A control unit may be implemented in one or more processors. Communications among processors are performed only by message passing. Combination of Sensory-Driven and Goal-Oriented Actions. There is free use of representations. plans. and behavioral approaches combined inside the control units. They are intended. in principle. to
DAh: asynchronous communication, for example, objects should be mapped in more than one Occam process (Ciampolini et al., 1989; Lai and Foe, 1991). During the implementation of a control unit for the AUV, a dedicated object has been developed for buffering and sending messages, the "mail box" (see Fig. 2). In future, another object related to the management of communication should be developed.
employed by this unit for building wider maps of a site, and locating points of interest according to mission purposes. Nayigator. The navigator integrates inboard and external sensory data for determining the vehicle's position. Global and local path-planning are determined together with the "Mapper" and the "Pilot". This unit also recognizes patterns of motion relatively to the terrain, as for example: "going over the top of a hill", "going into a valley", etc. This feature is intended to be used in the local pathplanning.
Occam is a static language in the sense that it doesn't permit dynamical creation of processes. This problem has been solved in some extent using Occam-like extensions of other languages. like "parallel C". This is probably the most serious limitation of Occam in relation to languages based on the actor model. Despite of this fact, many aspects of a concurrent cooperative control system can be developed and tested using transputers and Occam. From Control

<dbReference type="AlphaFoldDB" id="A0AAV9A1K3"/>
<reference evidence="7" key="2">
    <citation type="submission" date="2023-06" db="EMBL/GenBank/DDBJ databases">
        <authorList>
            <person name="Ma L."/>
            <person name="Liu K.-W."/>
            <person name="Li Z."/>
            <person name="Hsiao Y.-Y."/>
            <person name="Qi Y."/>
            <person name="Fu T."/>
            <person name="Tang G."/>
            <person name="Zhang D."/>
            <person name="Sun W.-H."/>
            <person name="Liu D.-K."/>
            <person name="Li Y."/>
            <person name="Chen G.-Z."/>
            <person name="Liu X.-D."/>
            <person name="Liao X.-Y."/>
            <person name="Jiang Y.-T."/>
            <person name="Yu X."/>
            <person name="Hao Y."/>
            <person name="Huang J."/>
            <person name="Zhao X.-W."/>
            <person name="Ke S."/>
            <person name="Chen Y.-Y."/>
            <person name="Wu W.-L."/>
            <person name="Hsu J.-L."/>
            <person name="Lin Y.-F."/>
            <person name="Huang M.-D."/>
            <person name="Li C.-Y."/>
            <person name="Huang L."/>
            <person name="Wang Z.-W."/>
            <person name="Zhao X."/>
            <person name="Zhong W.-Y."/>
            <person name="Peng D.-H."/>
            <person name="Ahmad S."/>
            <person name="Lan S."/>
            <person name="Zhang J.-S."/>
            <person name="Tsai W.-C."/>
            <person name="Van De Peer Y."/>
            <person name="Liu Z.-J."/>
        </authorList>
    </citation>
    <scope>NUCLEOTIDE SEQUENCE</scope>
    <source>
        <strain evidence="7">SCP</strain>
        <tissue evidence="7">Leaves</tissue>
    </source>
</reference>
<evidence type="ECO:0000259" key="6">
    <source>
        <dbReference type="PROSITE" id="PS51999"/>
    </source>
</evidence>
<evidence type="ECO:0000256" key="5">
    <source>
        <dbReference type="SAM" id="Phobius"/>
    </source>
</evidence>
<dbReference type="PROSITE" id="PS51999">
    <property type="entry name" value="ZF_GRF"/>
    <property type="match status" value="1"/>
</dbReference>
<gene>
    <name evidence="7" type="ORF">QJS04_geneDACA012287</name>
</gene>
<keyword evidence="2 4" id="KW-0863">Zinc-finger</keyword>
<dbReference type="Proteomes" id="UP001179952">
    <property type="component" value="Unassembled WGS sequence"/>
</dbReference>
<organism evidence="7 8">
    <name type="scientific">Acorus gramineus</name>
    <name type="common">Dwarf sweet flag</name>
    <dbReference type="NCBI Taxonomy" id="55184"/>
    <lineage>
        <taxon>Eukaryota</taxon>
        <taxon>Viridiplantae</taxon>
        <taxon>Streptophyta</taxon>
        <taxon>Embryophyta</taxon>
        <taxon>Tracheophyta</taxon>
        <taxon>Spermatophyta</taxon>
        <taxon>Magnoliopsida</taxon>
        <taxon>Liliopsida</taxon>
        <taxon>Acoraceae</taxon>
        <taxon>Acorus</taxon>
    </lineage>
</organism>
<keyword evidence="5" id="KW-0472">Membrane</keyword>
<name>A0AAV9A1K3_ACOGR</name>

Units and/or Sensors
Units and/or Effectors
module is responsible for guidance and motion control, determining commands to the effectors (thrusters. ruder. and elevators). It performs also the monitoring of the effectors response in the case of long-term missions.
Global aspects of the mission and its schedule are partially and specificaly represented in each unit. 3. A CASE STUDY ON THE NAVIGATION NEAR THE SEA BED
The initial development of the control system has been done together with an investigation on a problem. the sonar-based guidance of a vehicle near the sea bed. Resources to the unit "Pilot". and mapping through the grid representation (Elfes. 1989) have been developed.
Simulations using a model for the motion in the vertical plane of the vehicle "Pteroa 150" (see Fig. 3).were carried out. and the first results are commented in this paper. This cruising type underwater vehicle has been developed at the University of Tokyo. A linear model for a cruising velocity of 1 m/s was considered The only excitation assumed was the force and moment due to the elevators. The surge efforts were neglected, and transfer functions for the pitch angle. and the depth rate were estimated using the analysis of a freemodel test ( Barros et al.. 1992). A linear feedback controller. is used. where the input is the ordered pitch angle. and the output, the elevator angle .
Fig. 2. Basic scheme of a control unit 2.2 Description of Some Control Units A brief functional description of the modules to be included in a preliminary version of this control system can be done as follows : Sonar Operator. The main way for perception of the sea bed is based on the use of ultrasonic beams. The sonar operator guides the beams directions providing active perception of obstacles. It is also responsible for preprocessing and monitoring of the sonar data.